THE AUTHORS REPLY: Our article focused solely on current, and probable future, illicit manufacturers of counterfeit BoNT products. Nowhere in the article do we even hint that legitimate manufacturers, or their products, pose a security threat. As we wrote, referring specifically to the market for illegal BoNT and to its makers and distributors: “From a security perspective, this booming market is troubling because for manufacturer-distributors it is only a small step from selling counterfeit BoNT products for cosmetic uses to selling the botulinum toxin itself in bulk quantities directly to subversive interests.” To reiterate, our concern is that anyone with a credit card and access to the Internet, including criminals and terrorists, can contact illicit manufacturers of BoNT, purchase gram quantities of it and have the purchase delivered to an address of their choice. This is a new proliferation development that we have found is not being addressed by security agencies or international law and therefore needs to be publicized.
One Body, Many Problems
In “Asteroid Collision” [“12 Events That Will Change Everything”], Robin Lloyd discusses how to realistically prevent an asteroid or comet from impacting a high-value target on Earth. She cites the idea of slightly altering the path of the incoming object, using either a kinetic impactor or a nuclear charge. The menace might thus be diverted from, say, a megalopolis, or made to miss Earth altogether. But there’s a catch: the farther the object, the smaller the necessary nudge, yet the greater the uncertainty in predicting the point of impact. Given the notorious chaotic nature of the long-term gravitational many-body problem, a far enough slight nudge calculated to save a city might inadvertently end up turning a would-be comfortable miss into an actual bull’s-eye, might it not?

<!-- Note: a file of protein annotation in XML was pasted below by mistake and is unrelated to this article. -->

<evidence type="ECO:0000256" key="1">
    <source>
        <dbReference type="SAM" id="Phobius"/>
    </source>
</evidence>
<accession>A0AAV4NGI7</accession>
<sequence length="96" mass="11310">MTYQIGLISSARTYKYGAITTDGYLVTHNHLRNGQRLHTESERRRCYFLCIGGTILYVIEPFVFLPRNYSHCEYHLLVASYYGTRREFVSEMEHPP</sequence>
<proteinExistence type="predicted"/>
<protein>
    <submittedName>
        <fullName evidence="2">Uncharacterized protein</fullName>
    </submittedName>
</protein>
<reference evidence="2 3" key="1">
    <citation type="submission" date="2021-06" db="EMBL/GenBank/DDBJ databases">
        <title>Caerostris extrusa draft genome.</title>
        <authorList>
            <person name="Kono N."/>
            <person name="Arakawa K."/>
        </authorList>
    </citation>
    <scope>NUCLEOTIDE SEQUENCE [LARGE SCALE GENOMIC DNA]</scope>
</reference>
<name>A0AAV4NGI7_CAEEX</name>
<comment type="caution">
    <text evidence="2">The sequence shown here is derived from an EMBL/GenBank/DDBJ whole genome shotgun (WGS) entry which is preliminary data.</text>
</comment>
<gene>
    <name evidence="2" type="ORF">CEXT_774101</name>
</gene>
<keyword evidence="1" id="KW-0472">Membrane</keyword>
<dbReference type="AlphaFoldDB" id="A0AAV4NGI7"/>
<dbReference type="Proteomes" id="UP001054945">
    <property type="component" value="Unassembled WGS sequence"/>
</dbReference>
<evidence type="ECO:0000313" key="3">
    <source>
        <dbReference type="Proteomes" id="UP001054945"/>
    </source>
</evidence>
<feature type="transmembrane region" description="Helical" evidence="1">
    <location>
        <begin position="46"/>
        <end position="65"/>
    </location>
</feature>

LLOYD REPLIES: In the general many-body problem, it is indeed hard to make predictions. Here, however, the near-Earth object is too small to affect the orbits of the planets. Thus, it is just one body moving in a predictable environment. The hard part is to know how much of a nudge to give an object, because its properties, such as its mass, are difficult to measure from afar.
Gossip vs. Science
I am a longtime subscriber to Scientific American and enjoyed your June issue. But political satire as exemplified by Steve Mirsky’s “Presidential Harrisment” [Anti Gravity] seems out of place in the magazine. Mirsky usually makes an effort to have at least a tenuous tie-in to science, but even that is missing this month. You might as legitimately have a gossip column, sports results, wine comparison or travel log. Perhaps Mirsky should seek a position in one of the many fine publications devoted to politics.
William S. Haney
MIRSKY REPLIES: The column was not about politics. It was about rationality, a necessary part of scientific thinking.